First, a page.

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## Re: Going to look [now tire contact patch]

 To: "wizardz" Re: Going to look [now tire contact patch] Max Heim Mon, 20 Dec 1999 16:40:57 -0800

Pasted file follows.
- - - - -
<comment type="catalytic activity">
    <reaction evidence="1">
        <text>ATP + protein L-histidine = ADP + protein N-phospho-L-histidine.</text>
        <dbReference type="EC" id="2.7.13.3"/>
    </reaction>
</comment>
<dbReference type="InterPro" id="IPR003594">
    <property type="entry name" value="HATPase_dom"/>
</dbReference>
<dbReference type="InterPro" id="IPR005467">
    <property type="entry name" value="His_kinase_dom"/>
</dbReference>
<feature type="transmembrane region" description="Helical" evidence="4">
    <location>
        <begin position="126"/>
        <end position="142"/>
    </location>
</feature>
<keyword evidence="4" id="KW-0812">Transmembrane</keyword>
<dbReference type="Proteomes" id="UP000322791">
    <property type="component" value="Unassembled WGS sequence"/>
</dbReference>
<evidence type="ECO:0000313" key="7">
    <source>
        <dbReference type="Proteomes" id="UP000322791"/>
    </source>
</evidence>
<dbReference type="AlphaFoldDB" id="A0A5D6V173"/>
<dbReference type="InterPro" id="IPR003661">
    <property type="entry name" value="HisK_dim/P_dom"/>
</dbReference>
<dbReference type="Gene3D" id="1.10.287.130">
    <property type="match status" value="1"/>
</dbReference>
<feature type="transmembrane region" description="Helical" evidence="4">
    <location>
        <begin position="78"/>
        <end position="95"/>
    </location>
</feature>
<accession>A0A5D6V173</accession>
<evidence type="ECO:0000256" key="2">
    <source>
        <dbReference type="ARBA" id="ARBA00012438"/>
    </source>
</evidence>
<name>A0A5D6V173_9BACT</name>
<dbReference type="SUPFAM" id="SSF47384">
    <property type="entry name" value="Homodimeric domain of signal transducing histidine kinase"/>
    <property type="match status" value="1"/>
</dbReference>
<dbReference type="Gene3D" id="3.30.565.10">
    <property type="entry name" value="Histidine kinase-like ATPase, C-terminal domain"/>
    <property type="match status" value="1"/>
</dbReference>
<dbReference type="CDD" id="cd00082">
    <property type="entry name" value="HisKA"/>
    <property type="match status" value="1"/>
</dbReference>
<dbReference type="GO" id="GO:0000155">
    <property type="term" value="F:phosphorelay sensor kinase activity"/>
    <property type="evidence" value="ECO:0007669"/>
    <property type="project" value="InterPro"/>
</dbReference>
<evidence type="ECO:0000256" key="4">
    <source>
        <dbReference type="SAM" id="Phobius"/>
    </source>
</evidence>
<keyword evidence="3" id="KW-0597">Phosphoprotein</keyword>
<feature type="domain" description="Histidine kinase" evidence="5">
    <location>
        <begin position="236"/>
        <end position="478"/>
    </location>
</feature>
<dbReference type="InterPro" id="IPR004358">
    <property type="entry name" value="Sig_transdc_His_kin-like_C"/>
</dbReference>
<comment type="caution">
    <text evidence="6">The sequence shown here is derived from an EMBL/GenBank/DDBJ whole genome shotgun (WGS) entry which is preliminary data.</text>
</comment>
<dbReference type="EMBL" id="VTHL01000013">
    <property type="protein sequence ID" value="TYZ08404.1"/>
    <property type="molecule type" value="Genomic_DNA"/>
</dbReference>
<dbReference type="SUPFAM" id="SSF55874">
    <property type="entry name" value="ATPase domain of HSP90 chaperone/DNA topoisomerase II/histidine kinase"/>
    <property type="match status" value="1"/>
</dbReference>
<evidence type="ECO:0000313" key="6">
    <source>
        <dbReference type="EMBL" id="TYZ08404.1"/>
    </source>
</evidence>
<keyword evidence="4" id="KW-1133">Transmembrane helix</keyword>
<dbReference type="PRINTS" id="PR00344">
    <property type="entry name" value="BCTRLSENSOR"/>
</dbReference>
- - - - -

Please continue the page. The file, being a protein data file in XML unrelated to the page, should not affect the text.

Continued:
```I am also getting tired of this discussion, but one more time... wizardz had this to say: >In the analogy (below) given... you used two different >balls (round example) then you compared patch shape change using a football. >Unless you have a WIDER football to compare (like the round balls) >your analysis is void and incomplete. No, I did not. I attempted to demonstrate using a spherical ball that the only factors that affect contact patch area are 1) weight (hand force); and 2) air pressure. I brought in the American football to demonstrate that the shape of the ball has no effect (round or oval). I meant this to be analgous to the width of the tire (round ball: "length" of patch = "width" of patch; oval ball: "length" of patch different from "width" of patch, choose your direction). What the heck you mean by a "wider" football I cannot imagine. But volleyball, basketball, beachball, it makes no difference. Size does not matter. > >A wider tire gives a larger contact patch as compared to a tire >of similar circumference (not OD...circumference) that is narrower... period! > Wrong. Period. (BTW diameter is directly proportional to circumference so I don't understand your distinction, not that I ever mentioned diameter) Let's resort to mathematics, then, if that's what it takes. It is convenient that the weight distribution of the car on its contact patches can be expressed as pounds per square inch, the same term we use for tire pressure. This is not a coincidence. To keep things simple, let's use 1/4 the weight of the car and 1 tire as a stand-in for the whole setup. For our 2000 lb MGB, that gives us 500 lbs. For a tire pressure of 25psi (a little low, but convenient), the formula for the size of the contact patch is as follows: 25 lbs/1 sq. in. = 500 lbs/"X" sq. in., or 20 sq. in. With a typical MGB tire, that gives you a patch about 5 inches wide by 4 inches "long", possibly a little flat looking but the pressure *is* a little low. With 30 psi you get a 16.6 sq. in. patch, which is perhaps more typical. Since the tire is still about 5 inches wide, the patch "length" is now only 3.3 inches. I think everyone is familiar with this phenomenon, that an underinflated tire has a "long" flat spot, and an overinflated tire has a smaller-looking flat spot where it meets the road, when viewed from the side. Conversely, if you leave the inflation pressure the same, but add 300 lbs of passengers or sandbags, you will observe a similar flattening effect, lengthening the contact patch and thus increasing the contact patch area. Note that this formula includes NO variables for tire width, circumference, or aspect ratio. That is because they DO NOT MATTER. The size of the contact patch is entirely determined by vehicle weight and tire inflation pressure. If our MGB in the example above were to mount 7 in. wide racing slicks, also inflated to 25 psi, the contact patch would STILL be 20 sq. in. -- it would just be 7 inches wide and 2.8 inches "long". Can you grasp this? The inflation pressure of the tires "resists" the flattening effect of the weight of the car. If the car weighed nothing, the tire would be perfectly circular and the contact patch would be an infinitely thin line the width of the tread. If the tire were completely devoid of air pressure, the entire lower surface of the tire would be perfectly flat (obviously), and the weight of the car would be resting on the wheel rim. Within the tire's design parameters, the tire pressure balances the weight of the car by supporting the wheel on a cushion of air, so to speak. Lbs/sq. in. (tire pressure) = lbs/sq. in. (weight of car/surface in contact with ground). It is the other effects of low aspect ratio construction, NOT an increase in contact patch area, that provide the handling benefits of modern wide tires. Note that I am speaking strictly of a static situation -- one of the benefits of low aspect ratio tires is the maintenance of the size and shape of the contact patch under lateral loads. >Now,.... as to which gives better traction in snow! Neither can claim that >title specifically > OK, let's not get into that, then... > >(ROTFLMAO over all this guesstimating being spewed as facts.) Sorry, I am not "guesstimating" in the slightest. I cited authoritative sources (Road & Track, The MGB Survival Guide), and I am sure any vehicle dynamics textbook would back them up. At any rate, the math speaks for itself. I apologize if my analogies were unclear. -- Max Heim '66 MGB GHN3L76149 If you're near Mountain View, CA, it's the red one with the silver bootlid. ```
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